According to NPR, Wang has received some death threats over his vlogging. Wang told the Los Angeles Times, “If they curse me, I can’t stop them. If they come here to kill me, I can’t stop them either.” He told the newspaper he saw mostly pro-Russian voices on Chinese social media, saying, “If I don’t speak up, everyone, Ukrainians will think all Chinese have this view. So I’m saying something different, to tell them there are Chinese people who want to help you, who donate money, who support you.”

Wang told the Wall Street Journal, “I am not leaving because I refuse to accept it. I won’t accept the killing of civilians or the distortion of truth. I refuse.”


5. Wang Has Used His Videos to Show the People in His New City Who Are Suffering Amid the Threat of Russian Attacks, From School Children to Store Owners


3月10日 出去理个发,想换换心情,刚到家又来空袭警报……☹️🇷🇺2022-03-10T13:01:45Z

Wang’s videos from Odessa show him walking around the city’s streets, visiting businesses, showing schoolchildren whose lives have been interrupted by war and calling for his viewers to empathize with the Ukrainian people.

In one March video, Wang said, according to a ChinaFile translation:

It doesn’t matter where I come from; first and foremost I’m a person, someone who respects human life and the right of others to live peaceably. I’m not some coward, none of us are: We’re not afraid; we’re outraged.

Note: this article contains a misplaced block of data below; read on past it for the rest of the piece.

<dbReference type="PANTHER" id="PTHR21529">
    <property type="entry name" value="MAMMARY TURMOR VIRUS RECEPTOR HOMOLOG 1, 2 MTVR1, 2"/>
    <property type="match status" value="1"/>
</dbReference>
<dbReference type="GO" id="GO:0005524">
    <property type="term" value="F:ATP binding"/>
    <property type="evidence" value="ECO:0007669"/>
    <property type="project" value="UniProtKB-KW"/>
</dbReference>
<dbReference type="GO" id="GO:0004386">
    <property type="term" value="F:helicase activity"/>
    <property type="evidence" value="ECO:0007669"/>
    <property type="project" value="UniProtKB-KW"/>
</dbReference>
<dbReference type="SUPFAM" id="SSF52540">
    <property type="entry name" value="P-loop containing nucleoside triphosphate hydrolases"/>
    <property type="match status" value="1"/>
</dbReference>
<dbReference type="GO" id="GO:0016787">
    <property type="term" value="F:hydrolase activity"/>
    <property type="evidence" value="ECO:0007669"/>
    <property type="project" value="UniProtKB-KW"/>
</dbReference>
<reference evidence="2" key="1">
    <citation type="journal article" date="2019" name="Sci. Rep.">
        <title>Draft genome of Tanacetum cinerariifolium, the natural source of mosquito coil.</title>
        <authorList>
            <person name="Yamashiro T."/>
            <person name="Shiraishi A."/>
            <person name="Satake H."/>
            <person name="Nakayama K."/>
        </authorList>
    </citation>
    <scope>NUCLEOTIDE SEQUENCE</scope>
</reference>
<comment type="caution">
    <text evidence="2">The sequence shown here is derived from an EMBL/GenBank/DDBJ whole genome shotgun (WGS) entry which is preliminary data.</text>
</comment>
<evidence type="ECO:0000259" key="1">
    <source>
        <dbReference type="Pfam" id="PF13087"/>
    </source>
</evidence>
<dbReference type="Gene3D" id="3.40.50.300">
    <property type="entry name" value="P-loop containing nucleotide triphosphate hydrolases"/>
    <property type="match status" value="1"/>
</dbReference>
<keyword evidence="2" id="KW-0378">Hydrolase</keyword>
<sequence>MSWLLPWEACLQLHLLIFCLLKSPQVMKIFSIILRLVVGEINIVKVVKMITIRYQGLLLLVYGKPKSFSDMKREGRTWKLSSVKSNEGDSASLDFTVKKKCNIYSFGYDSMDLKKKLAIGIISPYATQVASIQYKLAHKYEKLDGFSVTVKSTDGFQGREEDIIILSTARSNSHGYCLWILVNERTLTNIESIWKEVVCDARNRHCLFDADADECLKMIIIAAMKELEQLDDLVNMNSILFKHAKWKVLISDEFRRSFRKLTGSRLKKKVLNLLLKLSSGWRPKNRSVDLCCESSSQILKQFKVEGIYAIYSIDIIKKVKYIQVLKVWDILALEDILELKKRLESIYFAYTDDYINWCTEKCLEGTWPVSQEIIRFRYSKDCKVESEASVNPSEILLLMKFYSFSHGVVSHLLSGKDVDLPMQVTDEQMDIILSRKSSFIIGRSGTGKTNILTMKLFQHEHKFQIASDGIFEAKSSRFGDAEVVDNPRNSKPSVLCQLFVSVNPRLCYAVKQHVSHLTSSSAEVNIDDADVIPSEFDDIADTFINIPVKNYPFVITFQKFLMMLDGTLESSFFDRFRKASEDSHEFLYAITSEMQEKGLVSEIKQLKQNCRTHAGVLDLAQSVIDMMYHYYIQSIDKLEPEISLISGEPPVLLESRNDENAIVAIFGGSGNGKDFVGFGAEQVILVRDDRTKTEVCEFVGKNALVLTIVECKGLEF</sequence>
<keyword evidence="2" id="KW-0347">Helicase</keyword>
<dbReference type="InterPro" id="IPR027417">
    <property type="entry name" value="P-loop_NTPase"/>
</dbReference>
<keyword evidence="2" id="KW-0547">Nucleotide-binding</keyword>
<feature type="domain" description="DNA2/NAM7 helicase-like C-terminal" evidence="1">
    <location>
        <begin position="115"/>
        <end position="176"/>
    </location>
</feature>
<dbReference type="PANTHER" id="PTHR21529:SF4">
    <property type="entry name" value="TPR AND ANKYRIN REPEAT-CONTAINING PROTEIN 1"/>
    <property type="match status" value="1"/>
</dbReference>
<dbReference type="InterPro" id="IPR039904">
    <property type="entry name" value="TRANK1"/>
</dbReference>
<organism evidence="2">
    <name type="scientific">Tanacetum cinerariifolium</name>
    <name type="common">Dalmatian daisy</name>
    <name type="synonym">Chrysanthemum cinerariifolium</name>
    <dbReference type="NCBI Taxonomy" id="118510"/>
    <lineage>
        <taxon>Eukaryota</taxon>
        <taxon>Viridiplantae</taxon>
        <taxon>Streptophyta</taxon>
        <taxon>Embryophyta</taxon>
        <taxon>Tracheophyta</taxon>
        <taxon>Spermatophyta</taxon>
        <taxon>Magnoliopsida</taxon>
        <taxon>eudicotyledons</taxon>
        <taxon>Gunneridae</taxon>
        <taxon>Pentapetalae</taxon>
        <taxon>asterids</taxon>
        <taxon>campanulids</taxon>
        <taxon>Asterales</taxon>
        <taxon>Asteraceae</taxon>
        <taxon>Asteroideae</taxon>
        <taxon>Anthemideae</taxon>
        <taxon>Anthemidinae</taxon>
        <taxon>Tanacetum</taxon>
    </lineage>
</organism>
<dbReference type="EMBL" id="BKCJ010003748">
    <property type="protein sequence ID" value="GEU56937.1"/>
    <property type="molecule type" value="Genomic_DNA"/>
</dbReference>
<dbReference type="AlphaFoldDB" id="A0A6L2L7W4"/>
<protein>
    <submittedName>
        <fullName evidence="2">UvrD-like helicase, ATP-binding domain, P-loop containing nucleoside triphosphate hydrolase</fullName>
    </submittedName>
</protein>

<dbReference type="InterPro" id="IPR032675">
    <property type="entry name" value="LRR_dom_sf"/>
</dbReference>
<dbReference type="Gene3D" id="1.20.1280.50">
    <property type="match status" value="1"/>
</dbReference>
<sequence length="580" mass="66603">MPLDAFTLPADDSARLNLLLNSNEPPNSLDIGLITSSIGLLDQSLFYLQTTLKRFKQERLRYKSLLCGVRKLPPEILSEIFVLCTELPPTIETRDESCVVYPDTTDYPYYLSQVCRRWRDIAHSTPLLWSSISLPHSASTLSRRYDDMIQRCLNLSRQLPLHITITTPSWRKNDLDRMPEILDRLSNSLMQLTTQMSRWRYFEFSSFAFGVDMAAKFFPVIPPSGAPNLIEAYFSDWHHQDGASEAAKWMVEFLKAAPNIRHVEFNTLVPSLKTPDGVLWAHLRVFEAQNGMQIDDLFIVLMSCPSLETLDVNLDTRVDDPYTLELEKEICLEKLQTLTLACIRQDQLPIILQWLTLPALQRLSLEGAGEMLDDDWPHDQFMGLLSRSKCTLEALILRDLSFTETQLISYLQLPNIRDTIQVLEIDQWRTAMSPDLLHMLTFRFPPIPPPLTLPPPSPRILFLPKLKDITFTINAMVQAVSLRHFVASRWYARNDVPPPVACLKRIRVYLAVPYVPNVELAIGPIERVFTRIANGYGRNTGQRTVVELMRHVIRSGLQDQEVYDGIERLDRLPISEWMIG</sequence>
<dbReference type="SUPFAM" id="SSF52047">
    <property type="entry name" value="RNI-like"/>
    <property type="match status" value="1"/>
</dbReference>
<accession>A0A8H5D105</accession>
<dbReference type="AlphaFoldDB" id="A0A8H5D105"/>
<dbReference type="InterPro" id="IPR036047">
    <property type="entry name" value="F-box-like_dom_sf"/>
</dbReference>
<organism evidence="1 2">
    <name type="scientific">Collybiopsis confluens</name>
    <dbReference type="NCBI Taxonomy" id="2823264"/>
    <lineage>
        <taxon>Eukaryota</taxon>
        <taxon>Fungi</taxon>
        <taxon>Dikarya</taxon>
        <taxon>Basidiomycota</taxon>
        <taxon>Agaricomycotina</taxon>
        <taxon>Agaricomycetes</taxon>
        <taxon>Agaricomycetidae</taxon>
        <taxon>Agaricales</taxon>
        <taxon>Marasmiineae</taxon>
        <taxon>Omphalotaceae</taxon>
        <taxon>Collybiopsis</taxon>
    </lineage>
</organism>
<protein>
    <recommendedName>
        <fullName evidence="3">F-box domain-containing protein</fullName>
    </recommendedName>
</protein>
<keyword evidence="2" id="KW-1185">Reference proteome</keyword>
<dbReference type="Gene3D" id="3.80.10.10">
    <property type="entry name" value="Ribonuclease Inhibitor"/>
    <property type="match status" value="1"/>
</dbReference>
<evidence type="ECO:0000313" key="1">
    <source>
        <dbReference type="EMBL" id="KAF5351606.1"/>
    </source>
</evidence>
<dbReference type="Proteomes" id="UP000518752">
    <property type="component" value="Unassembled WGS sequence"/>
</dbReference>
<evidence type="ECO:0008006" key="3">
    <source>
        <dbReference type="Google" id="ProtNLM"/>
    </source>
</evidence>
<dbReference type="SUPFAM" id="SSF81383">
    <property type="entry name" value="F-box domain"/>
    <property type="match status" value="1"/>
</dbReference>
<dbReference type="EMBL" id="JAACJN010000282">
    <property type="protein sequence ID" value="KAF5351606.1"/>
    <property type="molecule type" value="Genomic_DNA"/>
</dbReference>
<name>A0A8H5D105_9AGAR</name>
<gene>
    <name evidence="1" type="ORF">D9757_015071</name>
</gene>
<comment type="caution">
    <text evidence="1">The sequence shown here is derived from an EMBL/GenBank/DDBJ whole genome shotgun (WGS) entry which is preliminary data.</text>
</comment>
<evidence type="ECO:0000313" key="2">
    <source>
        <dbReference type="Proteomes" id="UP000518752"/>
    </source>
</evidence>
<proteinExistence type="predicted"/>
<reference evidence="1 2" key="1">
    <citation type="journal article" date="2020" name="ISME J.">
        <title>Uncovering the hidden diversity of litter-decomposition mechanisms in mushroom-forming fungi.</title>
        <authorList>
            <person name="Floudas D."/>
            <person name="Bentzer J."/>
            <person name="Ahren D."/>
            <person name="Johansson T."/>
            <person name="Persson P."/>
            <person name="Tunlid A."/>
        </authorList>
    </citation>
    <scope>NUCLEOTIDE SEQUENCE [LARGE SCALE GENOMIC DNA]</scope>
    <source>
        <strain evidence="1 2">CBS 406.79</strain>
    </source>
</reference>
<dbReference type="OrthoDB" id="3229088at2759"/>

There I was going to work every day, enjoying a normal life when, out of nowhere, damn it, missiles started raining down on us. One landed right next to my office building. . . Regardless of what side you support, I hope you’ll stand on the side of life. Everyday people don’t want war. One of my colleagues, a programmer just like me, my lawyer and teachers, have all gone off to join the Ukrainian defense forces. They have responded to the call to mobilize so they can protect their mothers and their children. With their guns, they are not only protecting this country, they are fighting for their homes, homes that they have bought with hard-earned money or that they’ve inherited. Why should they be bombed? It’s just that simple; it’s got nothing to do with NATO. People just want to be able to live their lives.

In an interview with Radio Free Asia, Wang said, “Don’t come and burn down my house and kill my neighbors,” Wang said. “There’s little girl who lives near me … and an uncle who walks the dog downstairs and buys groceries every day. They don’t deserve to die.” Before the war, people worked in hair salons and restaurants, and then they went out of their way [to defend themselves]. That’s what I saw.”

Wang told the Los Angeles Times, “As of today, I feel I’ve pretty much completed what history requires from a nobody like me. Hopefully history’s next steps don’t need me.”